One year into Obama's Climate Action Plan: What has he delivered?

Reading time: 4 minutes
27 June 2014

NEW YORK: Obama’s Climate Action Plan, launched in June 2013, committed to “steady, responsible action to cut carbon pollution … so that we leave behind a cleaner, more stable environment,” but one year on what exactly has been achieved?

Central to the plan was a commitment to tackle carbon emissions from power plants, which account for approximately 40% of total US emissions, and in June 2014 this was delivered.

Under the new standards states can cut emissions via a cap and trade system, greater energy efficiency or by fuel switching, with June 2016 the deadline for deciding what method suits their individual situation best.

However, “while this kind of flexible approach enables greater emission reductions at lower cost, it also makes the rule more vulnerable to legal challenges, Evan Juska, Head of US Policy for The Climate Group, warned.

“In finalizing the rule, the key challenge for the Administration will be finding the right balance between ambition and legality.”

Since 2005, US power sector emissions have fallen by 15%, and the Environmental Protection Agency (EPA) is confident that the new Clean Power Plan will significantly build on progress to date.

The Agency forecast that $93 billion in climate and public health benefits will result from the new standards, and note that by increasing energy efficiency and decreasing demand in the electricity system, the measures will also cut electricity bills by around 8%.

It hoped that with the Clean Power Pill, the US will be on track to achieving the total cut in national greenhouse gas emissions of 17% below 2005 levels by 2020, which the Climate Action Plan targeted.

Ancillary to the Clean Power Plan, was the Clean Air Act’s regulations on power plant smog, which, in a decisive May Supreme Court ruling, were upheld. The decision on the regulations tackling emissions that cross state lines was an important environmental victory for the Obama administration who committed to improving air quality in the rigorous climate strategy.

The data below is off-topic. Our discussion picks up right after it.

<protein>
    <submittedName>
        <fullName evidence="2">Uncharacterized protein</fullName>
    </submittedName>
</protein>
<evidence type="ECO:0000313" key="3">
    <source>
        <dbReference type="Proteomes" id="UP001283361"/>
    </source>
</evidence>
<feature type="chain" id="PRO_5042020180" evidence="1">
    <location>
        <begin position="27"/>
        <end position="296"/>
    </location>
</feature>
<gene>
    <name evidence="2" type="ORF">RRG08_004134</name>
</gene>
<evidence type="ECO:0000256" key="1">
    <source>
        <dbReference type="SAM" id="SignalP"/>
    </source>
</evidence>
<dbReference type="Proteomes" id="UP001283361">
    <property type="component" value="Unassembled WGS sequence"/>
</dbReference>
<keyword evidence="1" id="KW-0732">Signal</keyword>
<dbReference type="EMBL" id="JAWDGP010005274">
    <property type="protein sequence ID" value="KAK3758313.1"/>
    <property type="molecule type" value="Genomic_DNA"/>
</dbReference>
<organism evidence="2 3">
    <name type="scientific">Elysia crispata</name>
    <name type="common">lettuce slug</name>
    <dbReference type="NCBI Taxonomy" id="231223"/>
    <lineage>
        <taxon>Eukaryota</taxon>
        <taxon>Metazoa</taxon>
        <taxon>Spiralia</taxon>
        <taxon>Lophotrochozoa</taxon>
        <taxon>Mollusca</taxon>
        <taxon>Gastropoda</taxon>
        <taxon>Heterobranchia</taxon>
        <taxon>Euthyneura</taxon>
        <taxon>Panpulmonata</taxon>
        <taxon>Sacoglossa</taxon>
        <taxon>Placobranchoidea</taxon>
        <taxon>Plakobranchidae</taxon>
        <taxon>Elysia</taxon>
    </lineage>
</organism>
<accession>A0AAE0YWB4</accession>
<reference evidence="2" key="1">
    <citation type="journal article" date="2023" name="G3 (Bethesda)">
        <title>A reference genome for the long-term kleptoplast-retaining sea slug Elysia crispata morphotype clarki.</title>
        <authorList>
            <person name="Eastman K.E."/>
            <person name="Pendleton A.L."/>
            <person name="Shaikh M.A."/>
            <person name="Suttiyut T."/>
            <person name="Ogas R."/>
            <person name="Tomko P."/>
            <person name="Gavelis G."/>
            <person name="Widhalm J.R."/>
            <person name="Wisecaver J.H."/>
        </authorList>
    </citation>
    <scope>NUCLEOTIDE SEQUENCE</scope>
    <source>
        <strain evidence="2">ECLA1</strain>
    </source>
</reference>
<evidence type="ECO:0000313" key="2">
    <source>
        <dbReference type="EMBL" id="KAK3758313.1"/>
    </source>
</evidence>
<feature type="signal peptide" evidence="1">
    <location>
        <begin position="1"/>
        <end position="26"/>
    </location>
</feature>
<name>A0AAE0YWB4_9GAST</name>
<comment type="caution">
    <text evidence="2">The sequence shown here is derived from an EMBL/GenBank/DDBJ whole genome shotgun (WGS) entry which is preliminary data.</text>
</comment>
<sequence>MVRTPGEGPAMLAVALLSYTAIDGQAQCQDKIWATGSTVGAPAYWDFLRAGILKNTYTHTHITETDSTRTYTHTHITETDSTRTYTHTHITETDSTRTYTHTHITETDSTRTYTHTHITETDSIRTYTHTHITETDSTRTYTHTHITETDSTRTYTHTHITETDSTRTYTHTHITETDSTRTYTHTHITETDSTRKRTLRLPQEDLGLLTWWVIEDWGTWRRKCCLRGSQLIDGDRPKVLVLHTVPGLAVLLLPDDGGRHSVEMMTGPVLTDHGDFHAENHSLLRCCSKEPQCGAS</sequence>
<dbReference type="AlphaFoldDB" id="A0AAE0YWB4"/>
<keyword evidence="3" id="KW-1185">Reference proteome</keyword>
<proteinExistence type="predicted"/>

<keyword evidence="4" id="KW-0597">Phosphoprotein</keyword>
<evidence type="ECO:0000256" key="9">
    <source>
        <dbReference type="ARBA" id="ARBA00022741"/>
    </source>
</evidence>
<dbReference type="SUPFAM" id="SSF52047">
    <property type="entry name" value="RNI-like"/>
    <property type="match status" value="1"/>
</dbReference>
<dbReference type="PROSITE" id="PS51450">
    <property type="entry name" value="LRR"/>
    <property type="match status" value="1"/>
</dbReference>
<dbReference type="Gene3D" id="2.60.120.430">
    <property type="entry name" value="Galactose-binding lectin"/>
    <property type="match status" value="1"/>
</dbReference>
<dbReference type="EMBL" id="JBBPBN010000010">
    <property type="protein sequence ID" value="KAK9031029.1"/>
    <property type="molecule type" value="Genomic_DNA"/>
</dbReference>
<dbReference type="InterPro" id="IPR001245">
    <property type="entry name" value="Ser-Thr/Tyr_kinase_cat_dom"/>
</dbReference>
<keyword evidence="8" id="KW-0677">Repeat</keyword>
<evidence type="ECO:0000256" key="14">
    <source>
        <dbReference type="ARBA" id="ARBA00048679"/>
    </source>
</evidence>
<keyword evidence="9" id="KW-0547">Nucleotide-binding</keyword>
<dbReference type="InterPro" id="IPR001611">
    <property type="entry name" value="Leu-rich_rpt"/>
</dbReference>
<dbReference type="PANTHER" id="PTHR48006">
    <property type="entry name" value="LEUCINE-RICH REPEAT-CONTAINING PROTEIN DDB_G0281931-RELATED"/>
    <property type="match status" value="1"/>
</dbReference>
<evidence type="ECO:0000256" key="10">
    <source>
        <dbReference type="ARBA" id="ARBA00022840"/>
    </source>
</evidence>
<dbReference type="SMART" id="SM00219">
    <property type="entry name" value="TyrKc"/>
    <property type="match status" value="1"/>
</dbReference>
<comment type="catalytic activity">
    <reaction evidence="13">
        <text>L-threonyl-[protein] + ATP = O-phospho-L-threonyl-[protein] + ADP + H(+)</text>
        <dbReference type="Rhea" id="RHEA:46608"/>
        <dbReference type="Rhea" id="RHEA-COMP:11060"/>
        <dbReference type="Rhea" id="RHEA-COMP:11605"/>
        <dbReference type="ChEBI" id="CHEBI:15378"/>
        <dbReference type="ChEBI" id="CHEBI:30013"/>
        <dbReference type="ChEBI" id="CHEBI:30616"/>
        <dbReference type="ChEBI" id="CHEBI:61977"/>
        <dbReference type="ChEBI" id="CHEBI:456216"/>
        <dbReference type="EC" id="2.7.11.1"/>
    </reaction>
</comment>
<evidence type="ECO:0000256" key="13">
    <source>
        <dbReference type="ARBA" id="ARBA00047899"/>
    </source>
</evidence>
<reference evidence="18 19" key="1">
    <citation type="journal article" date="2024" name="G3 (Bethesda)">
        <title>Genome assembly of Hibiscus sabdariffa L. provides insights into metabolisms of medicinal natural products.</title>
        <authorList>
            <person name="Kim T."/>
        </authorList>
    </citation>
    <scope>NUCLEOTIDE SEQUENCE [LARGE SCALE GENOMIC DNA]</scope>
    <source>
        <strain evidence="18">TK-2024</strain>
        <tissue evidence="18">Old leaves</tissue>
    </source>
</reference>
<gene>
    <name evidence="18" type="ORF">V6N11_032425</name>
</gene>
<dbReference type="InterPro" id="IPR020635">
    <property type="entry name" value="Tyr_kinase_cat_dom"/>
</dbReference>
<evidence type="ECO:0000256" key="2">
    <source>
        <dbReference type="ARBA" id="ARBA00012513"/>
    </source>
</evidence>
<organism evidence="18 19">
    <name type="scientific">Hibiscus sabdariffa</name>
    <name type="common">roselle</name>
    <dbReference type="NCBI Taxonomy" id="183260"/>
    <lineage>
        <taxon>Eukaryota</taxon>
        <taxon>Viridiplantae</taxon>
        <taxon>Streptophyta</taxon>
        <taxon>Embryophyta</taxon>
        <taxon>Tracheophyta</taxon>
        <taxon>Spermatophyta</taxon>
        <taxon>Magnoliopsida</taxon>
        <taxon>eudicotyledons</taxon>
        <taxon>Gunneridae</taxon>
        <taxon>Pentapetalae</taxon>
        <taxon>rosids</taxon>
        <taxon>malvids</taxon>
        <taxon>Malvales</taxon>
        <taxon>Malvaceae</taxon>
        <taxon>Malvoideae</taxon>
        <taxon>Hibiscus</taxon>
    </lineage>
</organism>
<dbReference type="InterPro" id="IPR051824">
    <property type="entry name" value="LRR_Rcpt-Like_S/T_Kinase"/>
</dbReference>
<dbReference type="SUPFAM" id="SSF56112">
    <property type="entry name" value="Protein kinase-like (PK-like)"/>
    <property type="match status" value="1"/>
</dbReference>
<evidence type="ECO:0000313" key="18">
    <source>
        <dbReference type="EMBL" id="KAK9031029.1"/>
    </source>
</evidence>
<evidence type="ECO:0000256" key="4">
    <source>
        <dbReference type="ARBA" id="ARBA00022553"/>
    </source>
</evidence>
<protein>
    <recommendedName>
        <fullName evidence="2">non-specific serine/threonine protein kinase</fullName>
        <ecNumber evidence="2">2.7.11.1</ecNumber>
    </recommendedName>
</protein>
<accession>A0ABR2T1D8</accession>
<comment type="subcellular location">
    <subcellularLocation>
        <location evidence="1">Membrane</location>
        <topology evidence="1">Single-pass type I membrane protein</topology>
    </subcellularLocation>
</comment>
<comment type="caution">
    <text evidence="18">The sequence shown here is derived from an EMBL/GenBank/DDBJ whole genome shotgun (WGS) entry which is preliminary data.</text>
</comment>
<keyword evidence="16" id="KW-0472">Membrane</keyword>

A key area of opportunity which the Climate Action Plan addresses is greater energy efficiency. The Administration recognizes that efficient use of energy not only cuts greenhouse gases but also saves costs, making it an ideal area for climate action.

Nine proposed energy conservation standards for appliances and equipment were introduced last year and a further eight energy conservation standards have been finalized.

In addition, the Department of Energy announced a preliminary code for buildings, indicating that the President is committed to delivering on the efficiency aspect of the Plan.

Separately, a comprehensive study by CBRE and Maastricht University found that the number of US buildings awarded the Energy Star-label has increased by close to 600% since 2005.


The case for urgent action on global warming was crystallised with the launch of the National Climate Assessment plan in May of this year. The landmark study represents the most comprehensive and stark account of the impact of climate change on the United States.

The scientific and economic evidence which the report draws on is likely to continue to influence Obama’s climate decision for the remainder of his second term.